Age 4 to 5

At this stage, a young artist is still likely to choose colours at random (eg green sky) and objects will also be placed randomly. Yet some figures will be deliberately drawn larger to show their importance (eg a parent or pet). She’ll tend to draw most complex items in “x-ray style” – ie you’ll see the inside of a “house” from the outside. She may also begin to tell stories with her drawings.

It’s really important to remember that as with any guidelines to a child’s development, the stages above are an average – your child may move through them at a slower or faster rate depending on a range of factors, including how often/long they are able to draw.

How you can help

Research has found that the type of support you give is vital. It sounds really simple but the best thing you can do is just sit, watch and listen; showing interest as he draws and enjoys himself. When you do ask a question or give encouragement – it’s better to focus on the effort than the outcome. (You’ll find some examples below.) Researchers have found asking questions such as “What is it?” can lead to discouragement as your child may think they’ve failed to produce the “art” you want. Comparing one child’s drawing with another’s can also be a problem. Often the “less successful” child will try to imitate the “better artist” – reducing their creativity – or simply giving up.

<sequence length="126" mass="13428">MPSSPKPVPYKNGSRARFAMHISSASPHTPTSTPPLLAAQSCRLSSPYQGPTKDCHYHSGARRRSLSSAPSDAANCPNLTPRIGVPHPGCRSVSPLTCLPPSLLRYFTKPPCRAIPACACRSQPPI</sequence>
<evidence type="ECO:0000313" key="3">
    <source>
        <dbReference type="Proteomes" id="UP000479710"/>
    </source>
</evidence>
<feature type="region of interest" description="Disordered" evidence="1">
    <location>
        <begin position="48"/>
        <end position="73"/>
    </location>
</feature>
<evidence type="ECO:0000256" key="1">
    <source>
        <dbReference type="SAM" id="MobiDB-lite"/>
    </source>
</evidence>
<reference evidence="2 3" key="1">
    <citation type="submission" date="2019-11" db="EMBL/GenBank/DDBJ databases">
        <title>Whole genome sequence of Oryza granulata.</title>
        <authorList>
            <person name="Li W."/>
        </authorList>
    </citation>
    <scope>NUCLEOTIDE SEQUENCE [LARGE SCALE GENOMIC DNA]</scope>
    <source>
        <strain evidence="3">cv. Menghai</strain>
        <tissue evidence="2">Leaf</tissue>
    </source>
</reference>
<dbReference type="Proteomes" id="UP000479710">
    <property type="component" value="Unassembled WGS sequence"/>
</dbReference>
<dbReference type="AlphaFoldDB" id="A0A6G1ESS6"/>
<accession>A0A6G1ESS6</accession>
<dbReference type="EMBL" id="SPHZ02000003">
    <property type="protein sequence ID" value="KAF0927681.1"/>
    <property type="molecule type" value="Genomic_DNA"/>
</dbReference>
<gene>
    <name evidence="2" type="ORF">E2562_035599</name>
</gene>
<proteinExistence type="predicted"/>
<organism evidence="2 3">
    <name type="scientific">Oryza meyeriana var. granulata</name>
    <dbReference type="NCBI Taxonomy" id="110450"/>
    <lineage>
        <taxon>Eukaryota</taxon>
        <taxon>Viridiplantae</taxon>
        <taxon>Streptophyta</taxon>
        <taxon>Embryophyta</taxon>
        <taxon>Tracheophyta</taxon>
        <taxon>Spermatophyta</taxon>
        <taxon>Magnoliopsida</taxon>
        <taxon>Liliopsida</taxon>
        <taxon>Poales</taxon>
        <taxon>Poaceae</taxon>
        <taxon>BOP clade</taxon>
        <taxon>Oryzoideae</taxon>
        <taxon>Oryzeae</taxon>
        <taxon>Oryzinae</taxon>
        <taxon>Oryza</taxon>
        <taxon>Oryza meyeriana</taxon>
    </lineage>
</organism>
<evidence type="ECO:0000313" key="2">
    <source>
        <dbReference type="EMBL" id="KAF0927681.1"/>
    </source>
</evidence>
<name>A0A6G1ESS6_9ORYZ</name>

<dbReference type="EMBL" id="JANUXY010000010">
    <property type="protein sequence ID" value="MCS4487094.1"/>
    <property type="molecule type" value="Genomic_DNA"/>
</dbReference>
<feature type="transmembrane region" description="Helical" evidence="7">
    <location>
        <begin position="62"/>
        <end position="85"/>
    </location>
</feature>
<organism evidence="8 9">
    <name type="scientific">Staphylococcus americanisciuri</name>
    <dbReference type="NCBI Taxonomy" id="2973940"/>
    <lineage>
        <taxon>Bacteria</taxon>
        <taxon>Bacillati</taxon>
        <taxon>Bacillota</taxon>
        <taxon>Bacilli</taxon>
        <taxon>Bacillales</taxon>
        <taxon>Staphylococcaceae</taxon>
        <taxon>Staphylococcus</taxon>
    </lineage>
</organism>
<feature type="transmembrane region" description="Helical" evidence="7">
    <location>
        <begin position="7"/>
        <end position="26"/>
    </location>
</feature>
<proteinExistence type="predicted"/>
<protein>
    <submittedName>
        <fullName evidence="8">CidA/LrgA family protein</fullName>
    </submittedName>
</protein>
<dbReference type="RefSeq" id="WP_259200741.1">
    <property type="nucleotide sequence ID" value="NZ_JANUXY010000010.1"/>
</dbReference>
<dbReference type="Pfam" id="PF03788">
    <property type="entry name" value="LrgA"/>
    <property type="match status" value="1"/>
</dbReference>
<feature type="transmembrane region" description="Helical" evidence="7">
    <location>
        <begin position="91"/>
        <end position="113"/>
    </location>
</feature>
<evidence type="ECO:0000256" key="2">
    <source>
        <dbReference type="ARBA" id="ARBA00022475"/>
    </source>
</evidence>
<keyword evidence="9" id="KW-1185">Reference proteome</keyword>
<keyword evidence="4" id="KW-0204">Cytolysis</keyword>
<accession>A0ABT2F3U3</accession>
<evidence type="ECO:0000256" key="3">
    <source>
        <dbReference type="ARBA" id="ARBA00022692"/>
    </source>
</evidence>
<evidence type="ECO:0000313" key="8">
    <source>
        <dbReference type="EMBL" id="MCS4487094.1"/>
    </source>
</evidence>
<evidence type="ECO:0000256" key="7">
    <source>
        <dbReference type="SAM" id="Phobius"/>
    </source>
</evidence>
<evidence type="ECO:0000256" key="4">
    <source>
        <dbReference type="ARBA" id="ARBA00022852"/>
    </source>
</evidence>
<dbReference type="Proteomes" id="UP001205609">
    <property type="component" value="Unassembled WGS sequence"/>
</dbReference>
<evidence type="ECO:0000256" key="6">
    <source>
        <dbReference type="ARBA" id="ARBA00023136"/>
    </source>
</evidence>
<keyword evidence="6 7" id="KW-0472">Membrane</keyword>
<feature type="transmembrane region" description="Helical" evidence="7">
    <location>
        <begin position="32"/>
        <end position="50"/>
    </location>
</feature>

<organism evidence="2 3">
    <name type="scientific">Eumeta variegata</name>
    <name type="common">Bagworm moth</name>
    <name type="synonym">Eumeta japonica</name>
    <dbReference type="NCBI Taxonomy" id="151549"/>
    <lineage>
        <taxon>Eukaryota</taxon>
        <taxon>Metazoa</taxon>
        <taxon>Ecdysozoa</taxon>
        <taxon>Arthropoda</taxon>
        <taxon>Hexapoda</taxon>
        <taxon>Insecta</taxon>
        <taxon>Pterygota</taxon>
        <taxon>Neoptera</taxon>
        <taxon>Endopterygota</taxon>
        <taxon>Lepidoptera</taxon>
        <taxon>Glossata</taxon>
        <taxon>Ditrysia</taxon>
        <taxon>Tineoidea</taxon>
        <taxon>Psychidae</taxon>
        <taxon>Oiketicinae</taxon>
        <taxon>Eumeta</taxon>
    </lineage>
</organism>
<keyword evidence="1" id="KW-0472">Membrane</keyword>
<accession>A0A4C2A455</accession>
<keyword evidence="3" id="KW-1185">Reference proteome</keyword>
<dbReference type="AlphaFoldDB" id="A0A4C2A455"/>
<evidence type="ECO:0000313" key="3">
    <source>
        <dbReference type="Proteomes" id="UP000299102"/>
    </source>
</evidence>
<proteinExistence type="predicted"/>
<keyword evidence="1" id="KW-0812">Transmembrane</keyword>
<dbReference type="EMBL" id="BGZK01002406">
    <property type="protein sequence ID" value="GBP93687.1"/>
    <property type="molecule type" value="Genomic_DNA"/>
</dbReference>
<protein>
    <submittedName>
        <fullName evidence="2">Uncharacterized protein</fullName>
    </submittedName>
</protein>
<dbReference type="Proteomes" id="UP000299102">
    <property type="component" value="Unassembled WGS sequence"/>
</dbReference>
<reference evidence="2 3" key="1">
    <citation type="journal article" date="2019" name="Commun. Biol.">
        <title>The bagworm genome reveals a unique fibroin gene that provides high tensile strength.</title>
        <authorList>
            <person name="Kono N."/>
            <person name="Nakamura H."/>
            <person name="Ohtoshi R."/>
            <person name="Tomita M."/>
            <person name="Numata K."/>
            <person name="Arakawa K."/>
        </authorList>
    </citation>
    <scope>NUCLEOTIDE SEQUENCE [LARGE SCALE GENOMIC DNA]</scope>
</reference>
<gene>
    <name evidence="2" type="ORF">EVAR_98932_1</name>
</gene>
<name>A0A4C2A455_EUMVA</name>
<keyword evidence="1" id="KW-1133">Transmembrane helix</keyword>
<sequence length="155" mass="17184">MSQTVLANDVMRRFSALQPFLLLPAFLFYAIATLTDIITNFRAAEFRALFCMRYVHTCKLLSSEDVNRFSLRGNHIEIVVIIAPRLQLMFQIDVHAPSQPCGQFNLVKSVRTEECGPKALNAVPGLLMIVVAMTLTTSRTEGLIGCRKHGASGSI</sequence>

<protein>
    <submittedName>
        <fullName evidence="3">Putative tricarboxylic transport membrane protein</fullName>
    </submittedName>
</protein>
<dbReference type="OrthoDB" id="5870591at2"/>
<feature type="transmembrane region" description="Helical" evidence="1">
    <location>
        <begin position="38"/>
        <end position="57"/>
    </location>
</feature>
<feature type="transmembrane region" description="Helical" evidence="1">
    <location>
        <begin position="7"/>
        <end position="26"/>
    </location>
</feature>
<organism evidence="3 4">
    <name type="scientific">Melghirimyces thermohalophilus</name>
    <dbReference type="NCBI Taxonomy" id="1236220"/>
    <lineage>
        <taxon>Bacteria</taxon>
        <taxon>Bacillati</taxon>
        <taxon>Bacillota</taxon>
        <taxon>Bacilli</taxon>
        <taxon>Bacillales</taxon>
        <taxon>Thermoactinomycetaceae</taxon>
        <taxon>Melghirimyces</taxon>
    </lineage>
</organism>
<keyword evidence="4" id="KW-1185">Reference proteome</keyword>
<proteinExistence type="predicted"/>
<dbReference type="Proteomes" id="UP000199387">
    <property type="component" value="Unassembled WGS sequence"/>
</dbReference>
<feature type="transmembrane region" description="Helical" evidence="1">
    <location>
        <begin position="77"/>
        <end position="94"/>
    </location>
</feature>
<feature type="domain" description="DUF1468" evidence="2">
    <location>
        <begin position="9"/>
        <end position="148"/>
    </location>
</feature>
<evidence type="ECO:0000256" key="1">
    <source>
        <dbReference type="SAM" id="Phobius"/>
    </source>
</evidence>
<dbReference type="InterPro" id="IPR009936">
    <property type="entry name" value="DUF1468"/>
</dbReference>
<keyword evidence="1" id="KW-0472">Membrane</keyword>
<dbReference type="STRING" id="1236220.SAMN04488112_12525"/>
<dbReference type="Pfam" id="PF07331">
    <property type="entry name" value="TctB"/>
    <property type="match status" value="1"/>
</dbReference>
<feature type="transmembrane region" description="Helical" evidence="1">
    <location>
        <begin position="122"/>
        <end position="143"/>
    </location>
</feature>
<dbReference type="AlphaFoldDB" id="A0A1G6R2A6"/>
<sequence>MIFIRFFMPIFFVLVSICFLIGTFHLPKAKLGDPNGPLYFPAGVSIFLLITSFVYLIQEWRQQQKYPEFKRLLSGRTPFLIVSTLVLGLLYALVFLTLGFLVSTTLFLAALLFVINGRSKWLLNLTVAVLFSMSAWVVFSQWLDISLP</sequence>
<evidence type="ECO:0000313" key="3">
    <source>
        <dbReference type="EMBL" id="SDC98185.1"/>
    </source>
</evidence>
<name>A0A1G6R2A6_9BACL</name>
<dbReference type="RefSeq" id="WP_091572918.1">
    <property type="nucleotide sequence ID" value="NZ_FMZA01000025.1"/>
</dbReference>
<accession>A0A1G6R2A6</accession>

Positive feedback:

  • “You’ve been working hard. There’s lots of dots on this drawing!”
  • “Is it fun moving the crayon round and round?”
  • “We’ll put this on the fridge, so Dad can see it when he gets home!”
  • “Let’s put this one in an envelope, and send it to grandma!”

Less effective feedback:

  • “What’s that?” (“Tell me about your drawing” is better.)
  • “You forgot the arms!”
  • “Try drawing your house like Johnny does…”
  • “No, the sky is blue. Here’s the blue crayon.”

Famous artists who started early

When encouraging your child to draw, you might wonder if they’re showing a particular talent. It’s possible, but more likely they’re simply enjoying a fun – and developmentally vital – activity. That said, some children will go on to greater artistic heights. Many of the world’s most famous artists started early. As a baby, Pablo Picasso’s first word was “pencil” – not a surprise as both his parents were artists. Eight year old Henri de Toulouse-Lautrec drew sketches and caricatures in his exercise workbooks. And at age ten an enterprising Claude Monet sold his charcoal caricatures to local people.

Drawing may boost many other skills in your child